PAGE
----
Yes and Amen: The Promise of a Father

Yes and Amen: The Promise of a Father

Yes and Amen: The Promise of a Father.

In Christ is found the Yes! to all God’s promises, and therefore it is through Him that we answer Amen! to give praise to God. As His Yes! and our Amen! ascend to God, we bring Him glory.” (2 Corinthians 1:20).

YES: the answer in the affirmative.

AMEN: (Hebrew, related to the root word for truth); Yes! That’s right! We agree; This is absolutely truer; This is certain; This is trustworthy and assured; So be it; Let this be true; We heartily approve; We believe this with all our heart and soul.

“I shall be Father to you, and you will be sons and daughters to me,’ says the Lord Almighty. Since these promises have been made to us, my dear friends, we should wash ourselves clean of everything that pollutes either body or spirit, bringing our sanctification to completion in the fear of God”. (2 Corinthians 6:18-7:1).

“God’s Seed” in 1 John 3:9 – (Greek word “sperma“) – The seed of divine life introduced into a believer by the Father through the Holy Spirit; the provision of a new family name and identity; the miraculous infusion of the Father’s DNA, a new spiritual genetic framework within a believer; the transmission of new characteristics from the Father with a new heredity as a child of God; through His spiritual seed, God “fathers-forth” a new race in Christ.

“People conceived into life by the Father don’t make a habitual practice of sin. How could they? God’s seed is deep within them, making them who they are. His principle of life is at work in them. It’s not in the nature of the God-begotten to deliberately and knowingly practice sin. After all, they are children of the Father! They have His nature permanently within them! Whoever has been born of God will refuse to keep sinning, because they have been fathered by God Himself, and contain His nature. Here is how God’s children can be clearly distinguished from the Devil’s children: Anyone who does not demonstrate righteousness does not belong to God, nor does the one who refuses to love fellow believers.” (1 John 3:9-10.)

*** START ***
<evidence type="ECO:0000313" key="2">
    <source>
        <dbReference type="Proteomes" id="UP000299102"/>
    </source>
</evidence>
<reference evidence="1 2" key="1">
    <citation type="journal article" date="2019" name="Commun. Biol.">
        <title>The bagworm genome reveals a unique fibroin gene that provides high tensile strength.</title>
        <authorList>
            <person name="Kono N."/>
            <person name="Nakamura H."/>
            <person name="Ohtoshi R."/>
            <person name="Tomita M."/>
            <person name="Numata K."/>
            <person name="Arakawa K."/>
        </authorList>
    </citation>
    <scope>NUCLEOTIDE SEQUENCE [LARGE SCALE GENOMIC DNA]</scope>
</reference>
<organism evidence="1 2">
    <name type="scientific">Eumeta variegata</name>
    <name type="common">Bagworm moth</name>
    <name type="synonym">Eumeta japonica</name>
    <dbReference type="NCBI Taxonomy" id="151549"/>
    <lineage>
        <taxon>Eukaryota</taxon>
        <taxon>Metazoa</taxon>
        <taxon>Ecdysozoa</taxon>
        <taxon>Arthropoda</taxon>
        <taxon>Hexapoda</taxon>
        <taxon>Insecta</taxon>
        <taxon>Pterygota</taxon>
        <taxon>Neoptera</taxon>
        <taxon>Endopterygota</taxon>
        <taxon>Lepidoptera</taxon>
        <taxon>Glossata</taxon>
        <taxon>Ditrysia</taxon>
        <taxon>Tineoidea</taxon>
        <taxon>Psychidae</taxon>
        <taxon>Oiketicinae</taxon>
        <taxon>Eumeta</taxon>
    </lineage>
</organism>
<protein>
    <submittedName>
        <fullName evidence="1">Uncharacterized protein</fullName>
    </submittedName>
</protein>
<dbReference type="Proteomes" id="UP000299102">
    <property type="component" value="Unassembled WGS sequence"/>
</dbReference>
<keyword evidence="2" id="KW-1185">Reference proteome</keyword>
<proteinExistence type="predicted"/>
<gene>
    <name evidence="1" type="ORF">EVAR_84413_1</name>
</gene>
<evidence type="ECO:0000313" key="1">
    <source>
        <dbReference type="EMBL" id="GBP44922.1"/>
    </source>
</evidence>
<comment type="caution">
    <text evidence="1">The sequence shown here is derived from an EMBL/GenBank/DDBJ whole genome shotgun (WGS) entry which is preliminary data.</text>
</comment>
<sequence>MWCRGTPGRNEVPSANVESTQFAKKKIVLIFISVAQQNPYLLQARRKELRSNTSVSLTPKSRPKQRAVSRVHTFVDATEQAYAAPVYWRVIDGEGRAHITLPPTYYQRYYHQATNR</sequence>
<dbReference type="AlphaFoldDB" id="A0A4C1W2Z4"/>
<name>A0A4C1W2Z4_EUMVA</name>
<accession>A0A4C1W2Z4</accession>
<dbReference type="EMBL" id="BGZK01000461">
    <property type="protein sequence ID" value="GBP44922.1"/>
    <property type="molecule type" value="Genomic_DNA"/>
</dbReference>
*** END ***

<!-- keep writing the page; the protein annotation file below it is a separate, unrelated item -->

“Abba” in Romans 8:15 – An Aramaic word that is a child’s affectionate term for father; a title that directly addresses the father in a family setting, much like ‘Dad’ or ‘Papa’; a word that assumes a profound personal relationship between child and father; a believer’s term of honor and intimacy that refers to God as Beloved Father.

“All who are guided by the Spirit of God are indeed children of God. The mature children of God are those who are moved by the impulses of the Holy Spirit. So you have not received a spirit that makes you fearful slaves. You have received the Spirit of adoption, of full acceptance, enfolding you into the family of God. You received God’s Spirit when He adopted you as his own children. You will never feel orphaned, for as He rises up within us our spirits join Him in crying out ‘Abba! Father!’ In the bliss of our adoption we say ‘Beloved Father!’ For the Holy Spirit makes God’s fatherhood real to us as He whispers into our innermost being, ‘You are God’s beloved child.’ We know who He is, and we know who we are: Father and children.”  (Romans 8:14-16. )

“Imitate” in Ephesians 5:1 – mimic, copy, play a role, play an active part; in context, “imitate” means to take on God’s character and live into His thoughts and deeds and integrity.